Daily Planet, 1/2014
My last column on this page was about American exceptionalism: how we aren’t necessarily. This column is about American exceptionalism: one way we still are, so far.
The one thread that runs through American history from Jamestown to now is Opportunity. America has always been the “Land of Opportunity,” a special place for people who have had the courage to start over.
My people came from Ireland and scratched out a living in southwest Georgia. Other Irish lived in big-city slums or went underground in coal and copper mines. Life was an outrage for all of them – but better than Ireland. They persevered. They were free, after all; they weren’t being humiliated and starved by the English. America gave them opportunity, and they took advantage of it. My great-great-grandfather learned to farm, and his sons started businesses. My father graduated from Georgia Tech.
So it is today. We offer economic opportunity to immigrants far beyond anything in their home countries. Doctors retrain as nurses to qualify for jobs here.
America – the Land of Opportunity for the immigrant.
For the immigrant. Hmmm. What about for our own people? Is America the Land of Opportunity for my grandchildren? Yes, it is, but….
But not as it once was. We all know people in WNC who grew up poor in remote hollows, who now are successful in trades and professions. Most of these people I know, if not all, say they’re where they are because of public schools – first grade through high school and even state universities and community colleges.
Education. That’s why I wrote “exceptional, so far” above. America as the Land of Opportunity – for our own people– is teetering.
It’s my habit to encourage young people I see working in places like Ingles. I ask what their future plans are. More and more of them now say they can’t afford to continue beyond high school. Some are discouraged; some see the military as default. The ever-rising cost of higher education has priced them out.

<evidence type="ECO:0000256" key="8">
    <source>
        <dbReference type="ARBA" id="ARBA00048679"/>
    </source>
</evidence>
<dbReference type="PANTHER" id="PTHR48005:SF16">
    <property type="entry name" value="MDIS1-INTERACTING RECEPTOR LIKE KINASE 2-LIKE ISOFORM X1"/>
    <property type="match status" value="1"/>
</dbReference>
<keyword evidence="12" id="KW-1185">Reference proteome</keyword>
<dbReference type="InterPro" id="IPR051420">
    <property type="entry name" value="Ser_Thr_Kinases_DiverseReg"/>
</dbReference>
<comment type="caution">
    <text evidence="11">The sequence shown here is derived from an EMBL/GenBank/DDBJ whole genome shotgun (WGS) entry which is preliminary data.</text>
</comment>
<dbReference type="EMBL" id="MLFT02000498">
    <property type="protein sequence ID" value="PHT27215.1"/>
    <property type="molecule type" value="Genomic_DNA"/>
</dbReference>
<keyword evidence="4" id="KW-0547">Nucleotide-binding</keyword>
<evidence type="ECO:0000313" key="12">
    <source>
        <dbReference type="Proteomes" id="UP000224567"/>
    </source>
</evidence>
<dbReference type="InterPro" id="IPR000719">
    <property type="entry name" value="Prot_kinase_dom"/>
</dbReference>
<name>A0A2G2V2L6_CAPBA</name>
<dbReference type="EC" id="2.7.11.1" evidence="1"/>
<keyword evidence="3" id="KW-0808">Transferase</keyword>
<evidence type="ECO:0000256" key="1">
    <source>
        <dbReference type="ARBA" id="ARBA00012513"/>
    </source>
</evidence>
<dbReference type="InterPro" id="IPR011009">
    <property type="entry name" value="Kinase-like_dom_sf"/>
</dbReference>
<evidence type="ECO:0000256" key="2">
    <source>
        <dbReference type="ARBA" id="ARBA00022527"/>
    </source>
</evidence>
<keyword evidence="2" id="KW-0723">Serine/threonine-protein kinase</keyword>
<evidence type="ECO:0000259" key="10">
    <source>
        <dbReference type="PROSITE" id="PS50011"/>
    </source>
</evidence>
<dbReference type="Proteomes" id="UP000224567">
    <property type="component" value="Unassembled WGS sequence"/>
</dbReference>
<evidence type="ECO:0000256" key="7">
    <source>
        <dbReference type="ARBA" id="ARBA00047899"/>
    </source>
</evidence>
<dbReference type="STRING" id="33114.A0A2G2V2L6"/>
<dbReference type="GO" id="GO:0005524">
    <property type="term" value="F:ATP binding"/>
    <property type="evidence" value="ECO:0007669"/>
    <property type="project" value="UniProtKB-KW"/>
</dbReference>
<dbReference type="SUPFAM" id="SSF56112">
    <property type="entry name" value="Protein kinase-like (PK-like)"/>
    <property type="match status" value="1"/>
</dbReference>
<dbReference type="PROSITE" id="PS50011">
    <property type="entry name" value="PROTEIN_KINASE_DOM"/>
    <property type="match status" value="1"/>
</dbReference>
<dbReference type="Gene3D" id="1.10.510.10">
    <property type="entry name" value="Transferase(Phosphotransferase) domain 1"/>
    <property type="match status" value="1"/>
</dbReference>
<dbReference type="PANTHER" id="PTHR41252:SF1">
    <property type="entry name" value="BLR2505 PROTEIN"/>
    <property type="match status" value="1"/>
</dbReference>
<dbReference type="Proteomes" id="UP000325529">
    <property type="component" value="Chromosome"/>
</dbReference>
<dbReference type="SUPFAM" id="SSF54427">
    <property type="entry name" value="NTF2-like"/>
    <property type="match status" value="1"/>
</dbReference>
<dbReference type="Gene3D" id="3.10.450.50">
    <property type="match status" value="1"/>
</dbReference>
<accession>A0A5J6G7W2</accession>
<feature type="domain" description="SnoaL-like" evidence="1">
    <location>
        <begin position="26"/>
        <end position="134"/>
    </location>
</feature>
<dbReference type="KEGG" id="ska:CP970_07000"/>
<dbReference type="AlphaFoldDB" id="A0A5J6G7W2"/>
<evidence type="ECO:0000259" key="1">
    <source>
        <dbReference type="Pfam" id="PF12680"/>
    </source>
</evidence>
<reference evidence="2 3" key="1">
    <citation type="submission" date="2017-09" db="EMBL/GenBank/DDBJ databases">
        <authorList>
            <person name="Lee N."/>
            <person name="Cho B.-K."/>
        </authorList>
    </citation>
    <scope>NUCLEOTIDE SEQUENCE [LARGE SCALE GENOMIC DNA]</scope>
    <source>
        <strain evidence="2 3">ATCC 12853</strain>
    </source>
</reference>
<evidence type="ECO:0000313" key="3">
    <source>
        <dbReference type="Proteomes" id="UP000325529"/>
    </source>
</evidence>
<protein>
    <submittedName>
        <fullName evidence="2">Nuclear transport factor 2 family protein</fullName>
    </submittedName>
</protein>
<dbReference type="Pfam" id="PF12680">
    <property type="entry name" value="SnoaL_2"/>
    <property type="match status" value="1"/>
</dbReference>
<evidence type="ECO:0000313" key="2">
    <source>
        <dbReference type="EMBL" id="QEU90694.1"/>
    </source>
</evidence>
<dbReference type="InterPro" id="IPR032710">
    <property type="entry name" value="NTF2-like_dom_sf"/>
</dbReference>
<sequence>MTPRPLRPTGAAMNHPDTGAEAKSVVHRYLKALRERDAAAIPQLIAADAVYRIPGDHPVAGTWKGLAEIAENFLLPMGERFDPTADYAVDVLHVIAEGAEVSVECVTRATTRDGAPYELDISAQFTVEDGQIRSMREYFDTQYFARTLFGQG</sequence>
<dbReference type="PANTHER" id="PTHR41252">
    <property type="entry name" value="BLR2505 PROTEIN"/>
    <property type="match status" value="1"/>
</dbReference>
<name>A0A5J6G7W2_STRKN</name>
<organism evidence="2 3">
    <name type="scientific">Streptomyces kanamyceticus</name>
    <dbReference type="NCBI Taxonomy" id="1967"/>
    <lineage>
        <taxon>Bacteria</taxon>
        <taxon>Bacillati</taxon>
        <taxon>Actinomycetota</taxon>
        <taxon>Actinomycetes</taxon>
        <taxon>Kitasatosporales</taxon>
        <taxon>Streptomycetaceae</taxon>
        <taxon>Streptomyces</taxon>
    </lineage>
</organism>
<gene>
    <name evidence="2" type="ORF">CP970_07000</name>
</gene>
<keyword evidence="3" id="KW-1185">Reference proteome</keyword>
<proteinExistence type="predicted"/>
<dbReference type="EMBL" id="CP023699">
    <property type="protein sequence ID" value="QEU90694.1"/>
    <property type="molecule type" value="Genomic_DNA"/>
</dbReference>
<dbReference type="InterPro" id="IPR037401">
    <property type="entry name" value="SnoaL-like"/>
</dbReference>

And then we hear from Raleigh about budget cuts to education at all levels, pre-school to university. For whatever reasons – ideology (government must spend less) or ideology (public schools are “socialist”) or greed (for-profit schools spend big for lobbyists) – Republicans in the General Assembly are dismantling North Carolina’s great legacy of state-funded education. And in so doing, they’re limiting our children’s future opportunity.
As we look around the developed world, the tight-fisted North Carolina approach is the exception. In most advanced countries, education through university is free to all, some even including graduate study.
These countries do this through taxation. North Carolina Republicans would rather have low taxes than a well-educated population.
We can’t have both low taxes and quality universal education. Children of the well-educated will be well-educated. In recent generations, the door has been open to everybody. Now we’re heading for a day when Opportunity knocks only at doors of the elite.